- Feb 23, 2014
- Reaction score
1. In sparring, the goal is generally to score, not to inflict bodily damage.
2. Thus, the power and depth of penetration will not be as great.
3. Sparring has restricted targets and techniques. Real fight, anything goes, no safety net.
4. Sparring can use more "high risk" techniques as the danger factor is less. Street fighting is no place for fancy techniques or tricky tactics.
5. A match may last 3 minutes or more. A real fight will likely be over in 1, so maximum damage in the minimum amount of time is the strategy. End it ASAP before the X factor bites you in the rear.
6. You enter a sparring match fully prepared, expecting, to fight. And while you should have good situational awareness when walking at night, even occasionally visualizing possible scenarios as you do so, when it actually happens it's still a surprise requiring an immediate ramp-up.
It depends how you learn.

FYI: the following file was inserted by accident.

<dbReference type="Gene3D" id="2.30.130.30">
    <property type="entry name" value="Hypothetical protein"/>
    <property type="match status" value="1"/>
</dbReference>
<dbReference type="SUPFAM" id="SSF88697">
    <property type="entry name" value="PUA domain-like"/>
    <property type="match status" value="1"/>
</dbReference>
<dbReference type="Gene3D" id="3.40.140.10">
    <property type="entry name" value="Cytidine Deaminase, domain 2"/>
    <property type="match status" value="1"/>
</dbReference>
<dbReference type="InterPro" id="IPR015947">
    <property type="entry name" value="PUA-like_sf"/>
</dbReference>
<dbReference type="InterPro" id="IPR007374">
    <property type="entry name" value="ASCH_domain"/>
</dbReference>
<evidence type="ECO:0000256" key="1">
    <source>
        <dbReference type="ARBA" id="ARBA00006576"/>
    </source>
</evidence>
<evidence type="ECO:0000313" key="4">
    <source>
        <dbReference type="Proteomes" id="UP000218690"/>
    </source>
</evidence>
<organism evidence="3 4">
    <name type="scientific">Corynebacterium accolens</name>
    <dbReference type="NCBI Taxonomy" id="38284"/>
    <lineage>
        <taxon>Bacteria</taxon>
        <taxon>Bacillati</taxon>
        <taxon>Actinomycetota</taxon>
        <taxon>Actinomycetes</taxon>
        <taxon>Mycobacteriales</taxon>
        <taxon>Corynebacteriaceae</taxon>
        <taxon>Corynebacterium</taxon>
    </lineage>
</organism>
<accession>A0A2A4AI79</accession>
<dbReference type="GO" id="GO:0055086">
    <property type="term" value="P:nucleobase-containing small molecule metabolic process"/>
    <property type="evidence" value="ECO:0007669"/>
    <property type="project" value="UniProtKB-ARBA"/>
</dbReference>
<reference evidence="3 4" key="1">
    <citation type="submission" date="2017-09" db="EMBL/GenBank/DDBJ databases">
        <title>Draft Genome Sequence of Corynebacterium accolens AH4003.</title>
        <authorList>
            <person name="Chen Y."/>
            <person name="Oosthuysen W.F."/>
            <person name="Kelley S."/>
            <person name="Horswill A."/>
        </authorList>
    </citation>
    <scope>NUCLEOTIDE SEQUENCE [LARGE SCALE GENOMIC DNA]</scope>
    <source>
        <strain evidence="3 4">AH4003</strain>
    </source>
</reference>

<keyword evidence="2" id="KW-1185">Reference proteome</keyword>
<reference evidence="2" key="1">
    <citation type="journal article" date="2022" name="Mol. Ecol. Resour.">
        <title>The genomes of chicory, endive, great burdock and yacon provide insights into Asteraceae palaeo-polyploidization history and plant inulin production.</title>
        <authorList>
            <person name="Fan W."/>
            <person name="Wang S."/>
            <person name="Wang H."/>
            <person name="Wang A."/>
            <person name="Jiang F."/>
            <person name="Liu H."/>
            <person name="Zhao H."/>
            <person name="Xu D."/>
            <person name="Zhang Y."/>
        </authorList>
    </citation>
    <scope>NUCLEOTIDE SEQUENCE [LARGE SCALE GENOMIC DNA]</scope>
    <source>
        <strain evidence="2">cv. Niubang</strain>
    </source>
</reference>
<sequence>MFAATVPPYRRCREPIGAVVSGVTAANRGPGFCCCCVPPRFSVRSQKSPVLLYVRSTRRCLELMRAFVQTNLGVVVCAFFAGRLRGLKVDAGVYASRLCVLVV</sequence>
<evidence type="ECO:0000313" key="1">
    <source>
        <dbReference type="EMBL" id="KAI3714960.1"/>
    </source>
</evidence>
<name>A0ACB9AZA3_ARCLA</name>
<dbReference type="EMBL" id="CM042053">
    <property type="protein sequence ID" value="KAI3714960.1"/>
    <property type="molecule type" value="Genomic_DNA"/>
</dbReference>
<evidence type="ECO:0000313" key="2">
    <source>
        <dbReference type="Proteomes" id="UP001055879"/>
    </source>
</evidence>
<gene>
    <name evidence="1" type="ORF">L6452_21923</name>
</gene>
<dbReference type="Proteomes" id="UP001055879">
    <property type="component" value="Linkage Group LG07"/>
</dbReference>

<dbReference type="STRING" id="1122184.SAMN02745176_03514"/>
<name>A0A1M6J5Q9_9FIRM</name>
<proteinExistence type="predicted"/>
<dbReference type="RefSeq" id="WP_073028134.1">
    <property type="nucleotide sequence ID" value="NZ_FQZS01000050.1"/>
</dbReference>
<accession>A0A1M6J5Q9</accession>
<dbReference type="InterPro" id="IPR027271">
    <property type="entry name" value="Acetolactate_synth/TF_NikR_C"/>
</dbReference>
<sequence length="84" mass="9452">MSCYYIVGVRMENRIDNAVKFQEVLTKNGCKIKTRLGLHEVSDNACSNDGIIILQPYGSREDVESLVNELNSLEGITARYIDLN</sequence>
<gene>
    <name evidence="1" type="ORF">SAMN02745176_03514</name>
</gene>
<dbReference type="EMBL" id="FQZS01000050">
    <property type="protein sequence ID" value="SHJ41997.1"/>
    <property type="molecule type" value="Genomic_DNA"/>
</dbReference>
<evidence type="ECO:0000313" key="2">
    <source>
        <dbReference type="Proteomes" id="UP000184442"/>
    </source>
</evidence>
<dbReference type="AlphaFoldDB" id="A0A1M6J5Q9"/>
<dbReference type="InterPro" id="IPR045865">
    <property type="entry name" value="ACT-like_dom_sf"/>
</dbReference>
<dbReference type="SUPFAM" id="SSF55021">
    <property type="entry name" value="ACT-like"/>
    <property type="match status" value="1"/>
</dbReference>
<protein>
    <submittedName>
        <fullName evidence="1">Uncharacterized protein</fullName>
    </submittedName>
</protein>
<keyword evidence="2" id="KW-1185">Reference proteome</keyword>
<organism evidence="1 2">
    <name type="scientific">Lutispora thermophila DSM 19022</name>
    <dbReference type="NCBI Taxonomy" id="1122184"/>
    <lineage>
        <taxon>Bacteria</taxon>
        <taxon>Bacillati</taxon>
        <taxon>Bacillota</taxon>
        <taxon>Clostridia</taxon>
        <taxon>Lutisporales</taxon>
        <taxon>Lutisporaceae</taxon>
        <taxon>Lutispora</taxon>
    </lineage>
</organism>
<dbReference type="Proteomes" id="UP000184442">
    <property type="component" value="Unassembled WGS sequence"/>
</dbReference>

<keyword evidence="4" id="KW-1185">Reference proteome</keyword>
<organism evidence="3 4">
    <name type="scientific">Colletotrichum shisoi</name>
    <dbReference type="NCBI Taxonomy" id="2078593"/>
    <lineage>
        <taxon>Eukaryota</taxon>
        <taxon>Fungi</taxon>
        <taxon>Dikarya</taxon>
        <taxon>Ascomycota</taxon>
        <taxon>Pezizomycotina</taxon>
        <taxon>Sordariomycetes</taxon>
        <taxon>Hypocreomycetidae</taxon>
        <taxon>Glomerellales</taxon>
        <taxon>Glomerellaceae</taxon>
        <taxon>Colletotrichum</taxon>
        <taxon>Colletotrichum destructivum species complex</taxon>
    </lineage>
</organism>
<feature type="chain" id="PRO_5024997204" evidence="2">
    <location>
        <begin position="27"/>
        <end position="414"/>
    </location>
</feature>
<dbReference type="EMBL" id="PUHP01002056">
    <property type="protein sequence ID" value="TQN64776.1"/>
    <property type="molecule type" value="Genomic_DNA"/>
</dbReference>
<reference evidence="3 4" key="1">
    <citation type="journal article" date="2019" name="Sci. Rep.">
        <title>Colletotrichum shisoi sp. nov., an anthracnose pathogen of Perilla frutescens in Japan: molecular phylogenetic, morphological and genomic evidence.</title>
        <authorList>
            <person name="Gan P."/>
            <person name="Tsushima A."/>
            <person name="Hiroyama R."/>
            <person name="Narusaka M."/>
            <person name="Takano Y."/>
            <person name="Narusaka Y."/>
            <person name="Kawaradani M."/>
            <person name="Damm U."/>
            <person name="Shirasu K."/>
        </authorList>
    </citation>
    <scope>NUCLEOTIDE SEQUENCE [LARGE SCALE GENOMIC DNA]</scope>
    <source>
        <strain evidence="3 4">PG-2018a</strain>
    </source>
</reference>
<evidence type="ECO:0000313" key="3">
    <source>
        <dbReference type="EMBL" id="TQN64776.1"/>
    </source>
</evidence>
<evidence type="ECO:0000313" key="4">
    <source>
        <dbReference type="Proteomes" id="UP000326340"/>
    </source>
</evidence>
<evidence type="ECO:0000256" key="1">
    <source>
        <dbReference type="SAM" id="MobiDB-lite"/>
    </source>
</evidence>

You can learn by rote or learn by technique. And then everything has to match the situation you have trained. The problem you have is then you have to learn thousands of techniques. You have to experience thousands of different situations to cover all the bases.
Then things like a 3 minute fight and a 1 minute fight are thes separate things that you have to train specifically. Or you have to be fully expecting a fight to be able to function.
Or you can train by concept. And then you need to train a lot less things because they fit together all a bit more easily.
Again say all I trained was a really good clinch and hitting people hard.
In a one minute fight clinch hit them hard.
In a high risk fight clinch hit them hard.
You are ambushed clinch hit them hard.
And so on.
One basic concept covers all these bases. And from there you have this platform to build on. So you have a bit more time and space to adjust to any surprises that might come your way.
Really all you are doing is working out what the guy wants and you are basically denying him that.